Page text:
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Diabetes Metab Res Rev. 2002 Sep-Oct;18(5):357-66.

Current knowledge of Japanese type 1 diabetic syndrome.

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  • 1Unit of Metabolism/Diabetes and Clinical Nutrition, Nagasaki University School of Medicine, 1-7-1 Sakamoto Nagasaki 852-8501, Japan.


The Japanese have one of the lowest incidence of childhood type 1 diabetes in the world, but the incidence of this disease is clearly increasing within the Japanese population, as reported in several European countries. Latent autoimmune diabetes mellitus in adult (LADA) patients are also likely to have a lower incidence compared to Caucasians. Among the non-autoimmune (type 1B) diabetes in Japanese adults, there exists a novel subtype of type 1 diabetes characterized by extremely rapid onset and pancreatic exocrine inflammation. HLA and non-HLA gene associations to type 1 diabetes may vary depending on ethnic origin. Highly susceptible HLA haplotypes of type 1 diabetes observed in Caucasian patients are not found in Japanese patients, while protective HLA haplotypes are similar. Association studies of non-HLA genes have identified several candidate genes that influence the heterogeneity of disease phenotypes as well as disease susceptibility to type 1 diabetes. The INS-VNTR gene or polymorphisms of MICA gene are associated with susceptibility, whereas a certain allele of MICA gene and IL-10 gene polymorphism are associated with clinical heterogeneity of the disease. An expression of multiple autoantibodies to a biochemically determined autoantigen confers a high risk for progression to type 1 diabetes. The combined evaluation of multiple autoantibodies is more sensitive than is ICA testing for the diagnosis of type 1 diabetes. A high titer of GAD autoantibody has the predictive value of future insulin deficiency in patients with LADA. For accurate predictive strategies of future insulin deficiency, combinational multiple autoantibodies analysis or genetic determination should be considered for effective immune intervention.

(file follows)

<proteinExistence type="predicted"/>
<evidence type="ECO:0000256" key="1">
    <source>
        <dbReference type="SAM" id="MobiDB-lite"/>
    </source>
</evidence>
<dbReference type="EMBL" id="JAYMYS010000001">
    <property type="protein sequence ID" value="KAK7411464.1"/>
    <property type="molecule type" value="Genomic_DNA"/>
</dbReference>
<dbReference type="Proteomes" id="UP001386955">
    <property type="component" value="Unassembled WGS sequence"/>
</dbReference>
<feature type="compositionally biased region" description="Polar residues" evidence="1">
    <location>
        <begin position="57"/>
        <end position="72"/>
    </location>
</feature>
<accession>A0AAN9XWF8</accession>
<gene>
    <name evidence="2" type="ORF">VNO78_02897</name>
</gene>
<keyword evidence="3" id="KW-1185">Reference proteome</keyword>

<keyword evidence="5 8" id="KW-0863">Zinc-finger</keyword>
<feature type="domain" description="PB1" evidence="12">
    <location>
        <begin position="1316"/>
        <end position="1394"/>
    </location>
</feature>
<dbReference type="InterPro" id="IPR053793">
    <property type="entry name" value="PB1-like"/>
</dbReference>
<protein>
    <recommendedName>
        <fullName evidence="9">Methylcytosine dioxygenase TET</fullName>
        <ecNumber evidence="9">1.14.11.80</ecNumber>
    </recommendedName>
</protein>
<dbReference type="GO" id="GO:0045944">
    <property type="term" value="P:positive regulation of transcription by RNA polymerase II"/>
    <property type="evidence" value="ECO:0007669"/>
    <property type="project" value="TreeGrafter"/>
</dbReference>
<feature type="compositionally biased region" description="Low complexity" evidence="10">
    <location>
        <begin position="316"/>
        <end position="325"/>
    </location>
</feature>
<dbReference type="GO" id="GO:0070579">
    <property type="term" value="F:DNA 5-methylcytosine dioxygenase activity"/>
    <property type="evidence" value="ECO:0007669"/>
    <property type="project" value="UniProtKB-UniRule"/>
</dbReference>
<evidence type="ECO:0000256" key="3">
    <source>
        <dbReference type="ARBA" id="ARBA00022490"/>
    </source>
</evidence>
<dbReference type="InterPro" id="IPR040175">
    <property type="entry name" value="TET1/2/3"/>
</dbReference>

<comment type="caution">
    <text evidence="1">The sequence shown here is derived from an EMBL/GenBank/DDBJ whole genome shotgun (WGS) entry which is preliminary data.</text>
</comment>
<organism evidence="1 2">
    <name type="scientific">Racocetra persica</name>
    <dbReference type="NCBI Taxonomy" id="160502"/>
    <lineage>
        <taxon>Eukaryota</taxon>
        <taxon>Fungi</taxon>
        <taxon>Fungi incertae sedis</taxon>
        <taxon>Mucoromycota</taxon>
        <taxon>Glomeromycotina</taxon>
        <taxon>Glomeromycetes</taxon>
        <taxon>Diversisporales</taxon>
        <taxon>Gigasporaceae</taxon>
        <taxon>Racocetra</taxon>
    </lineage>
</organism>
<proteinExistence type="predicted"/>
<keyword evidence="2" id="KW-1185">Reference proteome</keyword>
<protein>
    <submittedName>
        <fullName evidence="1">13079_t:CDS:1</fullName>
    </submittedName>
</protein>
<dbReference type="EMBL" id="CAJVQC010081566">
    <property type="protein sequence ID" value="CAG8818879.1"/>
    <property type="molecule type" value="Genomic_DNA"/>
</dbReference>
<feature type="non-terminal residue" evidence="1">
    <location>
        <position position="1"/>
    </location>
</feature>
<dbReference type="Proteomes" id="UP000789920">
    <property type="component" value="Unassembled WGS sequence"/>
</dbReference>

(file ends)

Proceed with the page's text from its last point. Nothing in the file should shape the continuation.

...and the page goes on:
Copyright 2002 John Wiley & Sons, Ltd.

[PubMed - indexed for MEDLINE]
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